Frustrated with a lack of performance from available DIs, Mr. Rupert Neve set out to design a new direct interface that conveys the undiminished tone and vitality of the source instrument while balancing and isolating the original signal. The resulting RNDI delivers on that promise with a powerful and vibrant direct sound capable of reproducing the full harmonic depth of basses, guitars, acoustic instruments, and professional line level sources. With portable, powerful, larger-than-life tone for your instrument signals and amplifier signals, the RNDI is truly the first standalone DI worthy of the Rupert Neve name.
The RNDI?s signature sound is the product both of new custom Rupert Neve-designed transformers and class-A biased, discrete FET amplifiers. The carefully orchestrated union of these two elements is key to the RNDI?s unique response.
The transformers provide superior passive isolation while adding musical harmonics and dimension to the sound. The low impedance, transformer balanced output excels at driving long cable runs, and performance is immensely consistent regardless of the connected equipment. This is very important for both live and studio environments where the unamplified signal may travel almost 100ft before hitting an amplifier. In other designs, these high capacitance lines cause major reductions in high frequencies, however the output stage of the RNDI unrivaled at handling long runs with minimal losses.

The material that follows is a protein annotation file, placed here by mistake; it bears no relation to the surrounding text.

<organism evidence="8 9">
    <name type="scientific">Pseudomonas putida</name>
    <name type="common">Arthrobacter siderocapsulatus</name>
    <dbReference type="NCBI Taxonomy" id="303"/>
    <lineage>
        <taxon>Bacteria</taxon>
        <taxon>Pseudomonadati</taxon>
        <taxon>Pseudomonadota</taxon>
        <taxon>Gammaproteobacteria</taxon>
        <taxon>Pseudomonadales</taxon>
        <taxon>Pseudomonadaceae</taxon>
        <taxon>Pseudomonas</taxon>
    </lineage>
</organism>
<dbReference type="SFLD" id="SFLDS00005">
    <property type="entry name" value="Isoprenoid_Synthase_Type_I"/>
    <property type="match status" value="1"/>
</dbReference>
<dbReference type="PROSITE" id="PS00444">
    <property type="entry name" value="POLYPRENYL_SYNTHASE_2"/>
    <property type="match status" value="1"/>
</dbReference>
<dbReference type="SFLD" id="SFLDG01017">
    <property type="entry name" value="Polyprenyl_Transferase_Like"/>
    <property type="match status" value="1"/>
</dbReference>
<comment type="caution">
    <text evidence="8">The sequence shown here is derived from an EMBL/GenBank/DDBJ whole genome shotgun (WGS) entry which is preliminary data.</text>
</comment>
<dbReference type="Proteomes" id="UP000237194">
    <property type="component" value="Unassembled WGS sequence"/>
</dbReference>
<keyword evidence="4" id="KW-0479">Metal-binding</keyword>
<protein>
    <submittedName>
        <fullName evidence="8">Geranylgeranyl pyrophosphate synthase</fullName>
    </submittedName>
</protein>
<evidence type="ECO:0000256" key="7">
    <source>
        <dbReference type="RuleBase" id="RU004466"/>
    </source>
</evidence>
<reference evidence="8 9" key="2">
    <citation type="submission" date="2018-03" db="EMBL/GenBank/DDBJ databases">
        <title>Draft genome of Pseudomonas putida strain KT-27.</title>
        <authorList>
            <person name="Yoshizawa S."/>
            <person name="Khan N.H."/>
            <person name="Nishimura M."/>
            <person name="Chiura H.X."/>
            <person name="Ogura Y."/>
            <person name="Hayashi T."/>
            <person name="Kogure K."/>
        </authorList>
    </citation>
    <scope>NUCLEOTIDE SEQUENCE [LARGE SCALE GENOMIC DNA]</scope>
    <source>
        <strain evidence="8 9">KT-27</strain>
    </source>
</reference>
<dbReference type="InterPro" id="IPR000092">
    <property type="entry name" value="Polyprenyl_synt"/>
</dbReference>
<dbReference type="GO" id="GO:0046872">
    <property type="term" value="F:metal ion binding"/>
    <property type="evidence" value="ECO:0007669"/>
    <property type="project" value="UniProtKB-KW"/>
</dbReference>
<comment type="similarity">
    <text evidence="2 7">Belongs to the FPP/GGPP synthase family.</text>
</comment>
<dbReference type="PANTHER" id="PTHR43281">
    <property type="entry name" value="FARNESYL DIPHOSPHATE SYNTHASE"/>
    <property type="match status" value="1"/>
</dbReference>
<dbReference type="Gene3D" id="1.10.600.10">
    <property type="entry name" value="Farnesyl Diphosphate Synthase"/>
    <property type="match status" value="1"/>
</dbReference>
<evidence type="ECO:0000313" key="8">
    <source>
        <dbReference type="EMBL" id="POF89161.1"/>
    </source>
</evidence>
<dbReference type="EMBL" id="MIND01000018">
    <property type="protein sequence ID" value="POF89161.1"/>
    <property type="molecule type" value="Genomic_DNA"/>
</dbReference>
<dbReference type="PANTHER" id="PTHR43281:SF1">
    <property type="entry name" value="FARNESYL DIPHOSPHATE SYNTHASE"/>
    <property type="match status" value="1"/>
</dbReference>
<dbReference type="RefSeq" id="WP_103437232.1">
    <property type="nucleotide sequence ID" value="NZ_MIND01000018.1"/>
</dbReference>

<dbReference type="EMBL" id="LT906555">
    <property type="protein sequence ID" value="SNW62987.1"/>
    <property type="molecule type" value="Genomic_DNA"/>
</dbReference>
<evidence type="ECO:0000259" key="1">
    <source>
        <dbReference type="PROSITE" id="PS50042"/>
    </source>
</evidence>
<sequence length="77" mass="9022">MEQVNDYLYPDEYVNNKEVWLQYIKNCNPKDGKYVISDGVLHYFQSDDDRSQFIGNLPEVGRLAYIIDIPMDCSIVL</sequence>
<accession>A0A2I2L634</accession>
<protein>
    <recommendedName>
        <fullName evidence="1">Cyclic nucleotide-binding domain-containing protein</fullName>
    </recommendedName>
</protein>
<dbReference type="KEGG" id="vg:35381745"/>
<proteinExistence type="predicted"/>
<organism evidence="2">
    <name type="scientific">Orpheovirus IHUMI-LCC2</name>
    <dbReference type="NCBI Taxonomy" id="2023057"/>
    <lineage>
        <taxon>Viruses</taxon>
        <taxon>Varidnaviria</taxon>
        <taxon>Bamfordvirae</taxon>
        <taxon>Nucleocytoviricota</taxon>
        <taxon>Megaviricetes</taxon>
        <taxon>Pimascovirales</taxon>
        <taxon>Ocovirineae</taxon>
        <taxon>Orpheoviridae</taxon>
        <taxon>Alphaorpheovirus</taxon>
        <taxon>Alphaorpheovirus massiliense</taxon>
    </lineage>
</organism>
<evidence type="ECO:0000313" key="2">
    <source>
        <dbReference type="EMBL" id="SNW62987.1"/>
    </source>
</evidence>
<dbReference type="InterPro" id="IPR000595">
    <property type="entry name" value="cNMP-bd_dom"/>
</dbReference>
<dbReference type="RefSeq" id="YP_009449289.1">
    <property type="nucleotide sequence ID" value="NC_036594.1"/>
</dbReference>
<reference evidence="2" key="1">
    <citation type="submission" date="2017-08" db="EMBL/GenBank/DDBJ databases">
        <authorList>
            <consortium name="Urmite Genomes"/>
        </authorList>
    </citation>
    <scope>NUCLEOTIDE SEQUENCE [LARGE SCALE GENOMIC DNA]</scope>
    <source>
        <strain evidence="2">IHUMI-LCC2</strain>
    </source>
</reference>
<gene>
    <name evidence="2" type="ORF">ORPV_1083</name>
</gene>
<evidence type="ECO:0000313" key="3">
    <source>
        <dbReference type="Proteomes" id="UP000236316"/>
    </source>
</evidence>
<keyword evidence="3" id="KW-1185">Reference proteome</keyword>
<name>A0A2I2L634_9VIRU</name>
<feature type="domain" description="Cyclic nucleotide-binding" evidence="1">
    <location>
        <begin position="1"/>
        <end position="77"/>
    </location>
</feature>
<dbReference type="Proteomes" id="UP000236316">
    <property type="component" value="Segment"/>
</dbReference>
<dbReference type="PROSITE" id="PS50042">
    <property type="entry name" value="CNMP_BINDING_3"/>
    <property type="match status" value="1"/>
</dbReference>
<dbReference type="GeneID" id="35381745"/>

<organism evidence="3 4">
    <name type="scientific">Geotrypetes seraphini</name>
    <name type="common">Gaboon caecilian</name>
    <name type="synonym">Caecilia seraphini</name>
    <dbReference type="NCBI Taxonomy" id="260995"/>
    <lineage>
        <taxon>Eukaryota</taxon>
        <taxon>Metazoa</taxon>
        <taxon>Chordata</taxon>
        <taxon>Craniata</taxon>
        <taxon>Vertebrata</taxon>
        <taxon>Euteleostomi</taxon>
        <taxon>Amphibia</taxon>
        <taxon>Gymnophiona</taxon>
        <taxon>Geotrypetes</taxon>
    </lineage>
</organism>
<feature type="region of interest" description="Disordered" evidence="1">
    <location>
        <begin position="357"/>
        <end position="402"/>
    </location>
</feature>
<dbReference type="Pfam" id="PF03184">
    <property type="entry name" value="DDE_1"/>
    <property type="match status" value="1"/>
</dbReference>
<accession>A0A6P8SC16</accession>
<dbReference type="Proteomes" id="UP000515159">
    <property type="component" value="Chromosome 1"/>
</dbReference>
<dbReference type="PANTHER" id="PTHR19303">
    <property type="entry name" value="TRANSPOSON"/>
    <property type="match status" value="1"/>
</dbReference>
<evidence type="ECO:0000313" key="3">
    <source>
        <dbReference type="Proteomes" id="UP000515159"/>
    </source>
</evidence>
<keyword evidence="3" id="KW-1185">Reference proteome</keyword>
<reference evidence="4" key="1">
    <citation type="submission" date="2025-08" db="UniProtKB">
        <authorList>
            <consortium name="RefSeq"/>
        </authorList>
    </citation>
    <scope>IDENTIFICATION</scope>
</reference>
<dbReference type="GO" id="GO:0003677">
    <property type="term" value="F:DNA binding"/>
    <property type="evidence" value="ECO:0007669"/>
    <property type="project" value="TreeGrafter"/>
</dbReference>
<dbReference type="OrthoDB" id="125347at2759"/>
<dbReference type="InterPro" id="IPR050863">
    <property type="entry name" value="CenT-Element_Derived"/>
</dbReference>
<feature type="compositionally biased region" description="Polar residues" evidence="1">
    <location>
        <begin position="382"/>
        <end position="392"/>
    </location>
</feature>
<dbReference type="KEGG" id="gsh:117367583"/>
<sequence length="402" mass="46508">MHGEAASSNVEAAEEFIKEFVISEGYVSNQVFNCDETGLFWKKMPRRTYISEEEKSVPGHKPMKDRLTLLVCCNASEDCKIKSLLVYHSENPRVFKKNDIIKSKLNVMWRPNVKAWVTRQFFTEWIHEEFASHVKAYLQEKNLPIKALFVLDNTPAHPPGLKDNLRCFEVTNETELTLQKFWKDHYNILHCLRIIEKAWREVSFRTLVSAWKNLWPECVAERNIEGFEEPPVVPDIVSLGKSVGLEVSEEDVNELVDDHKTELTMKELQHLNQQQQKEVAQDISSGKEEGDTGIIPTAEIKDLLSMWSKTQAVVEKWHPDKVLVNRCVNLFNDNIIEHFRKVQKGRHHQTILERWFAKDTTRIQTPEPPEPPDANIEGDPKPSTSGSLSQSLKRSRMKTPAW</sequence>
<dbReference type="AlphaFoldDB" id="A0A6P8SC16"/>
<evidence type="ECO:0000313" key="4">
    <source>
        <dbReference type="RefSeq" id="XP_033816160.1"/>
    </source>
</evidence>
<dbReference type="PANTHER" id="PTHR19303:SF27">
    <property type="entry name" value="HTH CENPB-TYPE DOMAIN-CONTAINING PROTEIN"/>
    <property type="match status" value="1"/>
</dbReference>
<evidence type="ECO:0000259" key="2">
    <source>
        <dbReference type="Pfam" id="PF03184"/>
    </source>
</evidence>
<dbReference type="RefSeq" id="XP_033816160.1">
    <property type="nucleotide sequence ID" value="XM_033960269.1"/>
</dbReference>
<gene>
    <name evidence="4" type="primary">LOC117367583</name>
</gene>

The class-A and discrete FET amplifier in the RNDI is powered by industry-standard 48V phantom power on the XLR connection, and creates a very high impedance input of 2M Ohms that ensures consistent performance with a wide variety of instruments. The significance of the RNDI?s class-A design is that there is no crossover distortion added to the signal, which can add upper order odd harmonics to the sound that are musically dissonant in nature. With the RNDI, the overwhelming majority of harmonic content is 2nd order (ocatve) with some 3rd order present (fifth above octave). These musically relevant harmonics ? present in subtle amounts ? actually add to the richness of the original signal. The discrete aspect of the RNDI design means there are no ICs or digital components that can have negative effects on the tone.